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Åke Lernmark

Principal investigator

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HLA-DQ primarily confers protection and HLA-DR susceptibility in type I (insulin-dependent) diabetes studied in population-based affected families and controls


  • I. Kockum
  • R. Wassmuth
  • E. Holmberg
  • B. Michelsen
  • A. Lernmark

Summary, in English

The association between HLA-DR and -DQ and insulin-dependent diabetes mellitus (IDDM) in a defined high-incidence area was analyzed in a total of 58 population-based patients, representing 77% of IDDM patients with age at onset below 16 years, and in 92 unrelated parents in control families without IDDM. HLA haplotypes were confirmed by analyzing first-degree relatives in both groups. Seven different methods were used to analyze risk: (1) odds ratio, (2) absolute risk, (3) haplotype relative risk, (4) transcomplementation relative risk, (5) relative predisposing effects, (6) stratification analysis, and (7) test of predisposing allele on haplotype. DQB1*0302 indicated somewhat higher risk than did DR4, while DR3 had a higher risk than DQB1*0201; however, the 95% confidence intervals of the risk estimates overlapped. The positive association between IDDM and the DQB1*0201-DQA1*0501-DR3 haplotype seems to be due to DR3 or to an unknown linked gene. More important, DQA1*0301 was present among 93% of the patients, and this allele in various transcomplementation combinations with DQB1 alleles showed closer association to IDDM than did any other alleles. The strong negative association of the DQB1*0602 allele also in the presence of either DR4 or DQB1*0302 or both suggests that, in a high-risk population for IDDM, HLA-DQ primarily confers protection, perhaps by induction of tolerance. Consistent with known functions, HLA-DR may primarily confer susceptibility, perhaps by induction of autoreactive T lymphocytes.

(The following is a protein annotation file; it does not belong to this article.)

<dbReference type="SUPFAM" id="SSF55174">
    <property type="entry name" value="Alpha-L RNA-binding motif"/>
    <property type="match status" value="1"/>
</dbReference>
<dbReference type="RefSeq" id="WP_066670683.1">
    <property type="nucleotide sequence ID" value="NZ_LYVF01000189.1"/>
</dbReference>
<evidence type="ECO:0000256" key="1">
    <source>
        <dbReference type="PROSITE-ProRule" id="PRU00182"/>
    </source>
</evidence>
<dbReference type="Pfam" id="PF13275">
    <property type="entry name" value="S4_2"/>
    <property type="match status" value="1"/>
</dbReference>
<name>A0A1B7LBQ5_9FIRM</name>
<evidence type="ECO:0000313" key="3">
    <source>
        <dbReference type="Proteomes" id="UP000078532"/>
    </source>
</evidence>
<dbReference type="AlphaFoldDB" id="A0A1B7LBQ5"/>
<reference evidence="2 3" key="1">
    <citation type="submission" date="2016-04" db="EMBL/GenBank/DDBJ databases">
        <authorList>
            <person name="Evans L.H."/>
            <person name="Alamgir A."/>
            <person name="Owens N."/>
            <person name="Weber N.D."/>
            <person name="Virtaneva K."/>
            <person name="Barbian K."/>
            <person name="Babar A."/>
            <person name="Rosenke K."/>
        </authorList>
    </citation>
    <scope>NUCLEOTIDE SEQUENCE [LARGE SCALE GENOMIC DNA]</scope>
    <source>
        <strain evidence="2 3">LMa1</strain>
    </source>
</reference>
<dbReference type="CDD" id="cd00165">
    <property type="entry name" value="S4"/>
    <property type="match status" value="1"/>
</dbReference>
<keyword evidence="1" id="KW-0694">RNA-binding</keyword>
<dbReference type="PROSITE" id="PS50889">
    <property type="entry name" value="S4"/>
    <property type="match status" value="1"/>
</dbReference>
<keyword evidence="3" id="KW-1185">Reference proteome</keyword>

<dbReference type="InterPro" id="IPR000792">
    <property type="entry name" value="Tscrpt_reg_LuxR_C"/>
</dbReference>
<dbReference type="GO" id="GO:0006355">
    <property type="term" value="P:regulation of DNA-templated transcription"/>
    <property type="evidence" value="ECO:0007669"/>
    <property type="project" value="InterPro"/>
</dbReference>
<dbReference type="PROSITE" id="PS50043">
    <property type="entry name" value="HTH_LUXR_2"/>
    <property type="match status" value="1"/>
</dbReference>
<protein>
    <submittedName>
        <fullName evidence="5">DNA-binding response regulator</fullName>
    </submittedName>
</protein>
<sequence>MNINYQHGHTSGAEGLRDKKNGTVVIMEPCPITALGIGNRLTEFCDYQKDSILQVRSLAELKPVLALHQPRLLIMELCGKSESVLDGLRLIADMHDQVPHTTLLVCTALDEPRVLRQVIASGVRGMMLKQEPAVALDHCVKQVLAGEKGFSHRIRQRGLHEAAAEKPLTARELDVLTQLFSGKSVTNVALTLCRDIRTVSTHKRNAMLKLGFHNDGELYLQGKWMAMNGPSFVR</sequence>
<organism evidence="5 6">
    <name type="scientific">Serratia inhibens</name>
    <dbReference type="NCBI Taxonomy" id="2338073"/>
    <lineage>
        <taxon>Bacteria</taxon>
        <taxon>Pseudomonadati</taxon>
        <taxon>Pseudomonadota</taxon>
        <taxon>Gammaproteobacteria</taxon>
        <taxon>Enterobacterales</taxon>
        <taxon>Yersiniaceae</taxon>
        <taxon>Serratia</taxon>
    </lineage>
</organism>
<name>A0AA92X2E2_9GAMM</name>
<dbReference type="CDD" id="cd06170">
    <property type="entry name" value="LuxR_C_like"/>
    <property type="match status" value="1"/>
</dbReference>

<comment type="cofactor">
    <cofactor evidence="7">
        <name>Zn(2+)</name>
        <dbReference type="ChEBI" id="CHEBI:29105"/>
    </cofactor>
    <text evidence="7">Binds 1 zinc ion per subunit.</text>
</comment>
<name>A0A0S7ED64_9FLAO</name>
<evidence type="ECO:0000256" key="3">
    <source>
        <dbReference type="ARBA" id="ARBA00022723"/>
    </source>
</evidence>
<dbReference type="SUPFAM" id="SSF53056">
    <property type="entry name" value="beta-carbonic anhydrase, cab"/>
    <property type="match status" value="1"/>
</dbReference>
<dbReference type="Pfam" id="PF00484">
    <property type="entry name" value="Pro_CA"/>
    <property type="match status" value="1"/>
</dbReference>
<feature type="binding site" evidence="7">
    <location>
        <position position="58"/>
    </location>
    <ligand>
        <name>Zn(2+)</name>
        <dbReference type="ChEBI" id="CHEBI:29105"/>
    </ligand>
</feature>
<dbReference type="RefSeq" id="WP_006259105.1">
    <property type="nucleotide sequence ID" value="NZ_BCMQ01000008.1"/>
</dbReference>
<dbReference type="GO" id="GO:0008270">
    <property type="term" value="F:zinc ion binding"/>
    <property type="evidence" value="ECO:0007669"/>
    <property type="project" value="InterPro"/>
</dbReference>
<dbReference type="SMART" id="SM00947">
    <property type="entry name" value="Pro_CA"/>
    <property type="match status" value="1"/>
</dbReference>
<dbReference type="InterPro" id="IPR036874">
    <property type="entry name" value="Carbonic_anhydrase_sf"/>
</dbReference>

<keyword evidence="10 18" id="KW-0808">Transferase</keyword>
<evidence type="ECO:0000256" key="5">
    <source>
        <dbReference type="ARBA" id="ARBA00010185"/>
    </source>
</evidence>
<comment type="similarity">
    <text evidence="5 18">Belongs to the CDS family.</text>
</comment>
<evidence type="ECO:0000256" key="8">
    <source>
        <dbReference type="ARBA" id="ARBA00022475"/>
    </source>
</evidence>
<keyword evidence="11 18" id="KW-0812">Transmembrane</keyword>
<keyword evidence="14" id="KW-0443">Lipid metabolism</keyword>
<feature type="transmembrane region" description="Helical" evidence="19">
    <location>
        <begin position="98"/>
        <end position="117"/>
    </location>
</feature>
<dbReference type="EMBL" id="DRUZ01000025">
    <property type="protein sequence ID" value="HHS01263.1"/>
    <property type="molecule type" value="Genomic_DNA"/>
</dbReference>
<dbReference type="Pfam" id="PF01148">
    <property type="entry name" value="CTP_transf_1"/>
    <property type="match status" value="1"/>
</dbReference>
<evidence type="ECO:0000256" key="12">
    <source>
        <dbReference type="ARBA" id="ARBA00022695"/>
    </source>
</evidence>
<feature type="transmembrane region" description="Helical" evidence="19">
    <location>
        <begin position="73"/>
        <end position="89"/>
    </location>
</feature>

Publishing year







American Journal of Human Genetics





Document type

Journal article


Cell Press




  • ISSN: 0002-9297